## Sunday, September 26, 2010

### Pumpkin Science For Kids

We read in Margaret McNamara's How Many Seeds In A Pumpkin?, that one clue to how many seeds a pumpkin will have, is the number of ribs on the outside. Apparently, each rib represents a row of seeds, inside.

The color of the pumpkin is another indicator. Darker orange pumpkins, have likely had longer to develop on the vine, and therefore might have more seeds.

I'll admit, we were intrigued. We didn't really buy into the darker orange theory, because in the past we've had to ripen pumpkins on our table, after saving them from an early frost in the garden. So, we know from experience, that pumpkins will continue to darken in shade, after they've been cut from the vine.

But, we had to check out the connections between the ribs, and the rows of seeds, ourselves. So, we took two pumpkins, one large, and one small, and counted the ribs.

We also weighed them, and measured, and recorded their circumferences, and colors, just for fun.

The larger pumpkin was a darker orange, but the smaller pumpkin had about ten more ribs, than the larger one. So, we predicted the smaller pumpkin would have more seeds. Then, we cut them open, and checked them out. Sure enough, the seeds were arranged in lines corresponding to the ribs, at least the deeper ribs, on the outside.

All, that was left to do then, was pull the seeds out, and count them. The larger pumpkin had 483 seeds (very large seeds), and the smaller one had 620 seeds (smaller, more tender seeds - good for roasting).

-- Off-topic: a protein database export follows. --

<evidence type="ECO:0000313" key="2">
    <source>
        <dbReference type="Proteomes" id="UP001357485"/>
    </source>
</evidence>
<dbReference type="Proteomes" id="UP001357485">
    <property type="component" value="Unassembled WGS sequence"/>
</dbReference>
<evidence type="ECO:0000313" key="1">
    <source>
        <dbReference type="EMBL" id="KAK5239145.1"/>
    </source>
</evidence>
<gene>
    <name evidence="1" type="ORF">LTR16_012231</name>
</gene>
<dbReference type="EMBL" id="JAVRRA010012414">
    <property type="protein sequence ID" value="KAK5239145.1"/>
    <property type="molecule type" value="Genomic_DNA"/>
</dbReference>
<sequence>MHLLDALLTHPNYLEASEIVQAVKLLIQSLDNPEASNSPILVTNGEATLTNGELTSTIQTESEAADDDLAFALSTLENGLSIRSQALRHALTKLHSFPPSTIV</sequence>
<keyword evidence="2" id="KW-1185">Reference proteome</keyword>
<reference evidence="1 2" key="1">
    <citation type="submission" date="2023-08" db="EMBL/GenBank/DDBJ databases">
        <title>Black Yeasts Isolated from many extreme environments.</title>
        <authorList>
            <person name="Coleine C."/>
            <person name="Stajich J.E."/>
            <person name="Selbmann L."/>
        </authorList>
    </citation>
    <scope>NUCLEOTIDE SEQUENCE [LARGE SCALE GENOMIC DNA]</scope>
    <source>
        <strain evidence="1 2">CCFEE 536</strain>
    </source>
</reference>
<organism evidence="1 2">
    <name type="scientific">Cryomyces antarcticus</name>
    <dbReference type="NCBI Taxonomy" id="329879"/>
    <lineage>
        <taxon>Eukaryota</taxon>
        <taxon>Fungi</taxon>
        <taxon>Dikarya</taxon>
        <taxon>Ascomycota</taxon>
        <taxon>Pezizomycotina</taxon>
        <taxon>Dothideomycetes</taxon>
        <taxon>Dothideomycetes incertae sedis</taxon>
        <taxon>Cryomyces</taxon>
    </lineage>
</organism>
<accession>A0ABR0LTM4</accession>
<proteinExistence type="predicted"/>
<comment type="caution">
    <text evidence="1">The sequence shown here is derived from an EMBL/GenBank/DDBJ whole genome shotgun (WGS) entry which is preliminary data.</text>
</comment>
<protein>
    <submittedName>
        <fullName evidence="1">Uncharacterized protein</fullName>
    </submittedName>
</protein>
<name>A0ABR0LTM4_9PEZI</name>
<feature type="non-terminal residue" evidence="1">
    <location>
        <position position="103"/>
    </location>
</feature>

As, I'm sure you can imagine, we had quite a bit of pumpkin themed, math going on as well, but I'll save that for Math Monday, tomorrow.

In the meantime, as usual, you can find more fun with science, at this week's Science Sunday link-up, at Adventures in Mommydom.

It's great to be a homeschooler.

Christy Killoran said...

Brilliant! I think we have to try this.

Debbie said...

Wow! This is something I would have never thought of. I guess I never even gave any thought to why a pumpkin would have more or less seeds. I am going to remember this one.

Ticia said...

Interesting, I never thought to compare numbers of seeds.

Did you do the floating pumpkin trick? That one totally wowed my kids last year because it's so big they expected it to sink.

Phyllis said...

Wow, that is fantastic. I will never look at a pumpkin again without thinking of this. This is the type of math/science that will last as a lifetime memory.

April said...

I absolutely never knew that about the pumpkin ribs...you learn something new everyday! I can't believe you guys counted all those seeds as well.

Chelsea said...

That's so cool! Thanks so much for sharing.

An Almost Unschooling Mom said...

Ticia - We didn't actually toss them in the water. They were too big for the sink, and I didn't want dirty pumpkins in the tub, and it was too late to take them down to the irregation ditch. But, I asked the kids if they thought the pumpkins would float - they were divided, until we cut them open, and they saw how hollow they are - then they all agreed the pumpkins would float - so the lesson seemed to be learned. But, the first chance I get, I'm tossing a pumpkin into the water - just to bring it on home :)

Natalie PlanetSmarty said...

Fascinating! I learned something new today (together with the fact that a good place to look for missing doll shoes is in daughter's pockets).

Fairion said...

A wonderfully fun seasonal idea. We may just have to try this. I love when I too can learn from the activities.

Munchkin said...

I'm so glad I stumbled upon this! I teach preschool science and used this book and experiment as well. Of course, with a slightly younger crowd, I have adjusted it some. But I like it! :)